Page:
In the current editorial of MoneySense (April issue), I talk about our theory that one reason the magazine launched when it did—15 years ago—was that this was around the time the trend of the decline of traditional “Defined Benefit” employer-sponsored pension plans had gotten well under way. Defined Contribution (DC) plans, RRSPs, group RRSPs and the new PRPPs (Pooled Registered Pension Plans) are all fine vehicles but they do require more investing knowledge and therefore put investment risk squarely on the shoulders of plan members rather than employers.
Our suspicion that most would prefer the guarantees implicit in old-time DB pensions was reinforced Tuesday, with the release of a white paper on retirement adequacy by the Healthcare of Ontario Pension Plan (HOOPP). Entitled Retirement Income Crisis: Inevitable or Avoidable? The Economic Reality, the Boston Consulting Group and the Gandalf Group find 79% of Canadians “want pension plans at work that have guarantees around future income” while 65% feel the economy may suffer if the trend continues in the direction of inadequate retirement income. It also finds that in Ontario alone, retirees with DB pensions spend some $27 billion a year on goods and services, paying $3 billion in income taxes and another $3 billion in sales and property taxes. It also found those in DB plans are “far less reliant on the taxpayer-funded Guaranteed Income Supplement program,” meaning they are less of a drain on that portion of Ottawa’s coffers.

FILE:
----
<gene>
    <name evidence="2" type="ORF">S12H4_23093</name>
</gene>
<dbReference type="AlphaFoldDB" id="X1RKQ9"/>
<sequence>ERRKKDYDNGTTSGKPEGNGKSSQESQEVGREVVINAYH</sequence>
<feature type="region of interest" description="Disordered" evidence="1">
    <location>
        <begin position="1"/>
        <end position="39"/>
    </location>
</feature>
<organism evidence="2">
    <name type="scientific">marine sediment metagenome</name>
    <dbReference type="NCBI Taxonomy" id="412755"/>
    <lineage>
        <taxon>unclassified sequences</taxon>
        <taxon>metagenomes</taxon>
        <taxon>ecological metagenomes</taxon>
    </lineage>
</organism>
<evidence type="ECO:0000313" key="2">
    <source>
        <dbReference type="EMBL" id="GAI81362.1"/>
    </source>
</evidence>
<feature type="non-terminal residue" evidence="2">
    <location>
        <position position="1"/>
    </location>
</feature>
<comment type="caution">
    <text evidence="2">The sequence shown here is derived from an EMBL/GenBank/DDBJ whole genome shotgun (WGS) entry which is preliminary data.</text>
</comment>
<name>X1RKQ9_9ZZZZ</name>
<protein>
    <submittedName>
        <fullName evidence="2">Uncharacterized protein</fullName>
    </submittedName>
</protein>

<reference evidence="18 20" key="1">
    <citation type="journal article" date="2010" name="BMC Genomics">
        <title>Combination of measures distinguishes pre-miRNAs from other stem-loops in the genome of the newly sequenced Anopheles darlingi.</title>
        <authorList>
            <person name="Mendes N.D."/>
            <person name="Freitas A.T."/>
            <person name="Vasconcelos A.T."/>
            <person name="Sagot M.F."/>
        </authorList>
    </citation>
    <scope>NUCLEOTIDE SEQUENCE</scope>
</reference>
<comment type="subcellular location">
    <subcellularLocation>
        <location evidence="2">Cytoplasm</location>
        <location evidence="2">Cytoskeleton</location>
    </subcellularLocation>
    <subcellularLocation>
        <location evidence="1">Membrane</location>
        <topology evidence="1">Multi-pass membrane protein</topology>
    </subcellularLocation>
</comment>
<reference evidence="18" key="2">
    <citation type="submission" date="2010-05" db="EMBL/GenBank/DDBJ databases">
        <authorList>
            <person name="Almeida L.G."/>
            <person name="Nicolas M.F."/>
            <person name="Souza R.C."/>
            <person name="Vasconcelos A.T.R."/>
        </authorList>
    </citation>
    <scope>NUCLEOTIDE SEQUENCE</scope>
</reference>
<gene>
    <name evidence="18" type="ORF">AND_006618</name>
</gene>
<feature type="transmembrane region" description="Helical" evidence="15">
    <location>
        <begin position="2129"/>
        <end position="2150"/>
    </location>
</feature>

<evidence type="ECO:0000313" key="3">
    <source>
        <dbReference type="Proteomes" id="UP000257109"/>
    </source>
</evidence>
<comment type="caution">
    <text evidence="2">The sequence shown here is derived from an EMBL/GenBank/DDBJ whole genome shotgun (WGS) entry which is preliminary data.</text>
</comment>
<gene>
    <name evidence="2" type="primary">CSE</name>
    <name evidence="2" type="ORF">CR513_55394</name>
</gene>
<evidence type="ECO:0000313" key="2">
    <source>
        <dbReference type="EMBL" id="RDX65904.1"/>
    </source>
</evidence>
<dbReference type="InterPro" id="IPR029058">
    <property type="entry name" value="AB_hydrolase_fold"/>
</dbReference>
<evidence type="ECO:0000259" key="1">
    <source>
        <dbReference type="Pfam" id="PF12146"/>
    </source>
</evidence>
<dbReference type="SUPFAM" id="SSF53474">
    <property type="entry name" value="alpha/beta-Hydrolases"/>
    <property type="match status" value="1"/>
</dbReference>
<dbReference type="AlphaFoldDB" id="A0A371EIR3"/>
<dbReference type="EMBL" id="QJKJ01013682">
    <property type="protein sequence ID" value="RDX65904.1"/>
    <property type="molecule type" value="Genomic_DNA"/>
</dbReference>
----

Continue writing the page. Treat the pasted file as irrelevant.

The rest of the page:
You can find a PDF of the paper here.
Findependence Q&A for young people
Who knows what kind of pensions today’s young people might hold once they’re as firmly entrenched in the workforce as the boomers still are? Many are finding it tough enough just to get their first step on the career ladder, let alone worry about such far-away prospects as retirement. In any case, DB plans as we know them today will be even rarer a generation from now, if they exist at all. All the more reason why young people should investigate new programs like Tax Free Savings Accounts (TFSAs) and PRPPs. I just conducted a two-part Q&A on financial independence for young people at Money on Trees, the second part of which can be found here. Part 1, posted last Thursday, is here.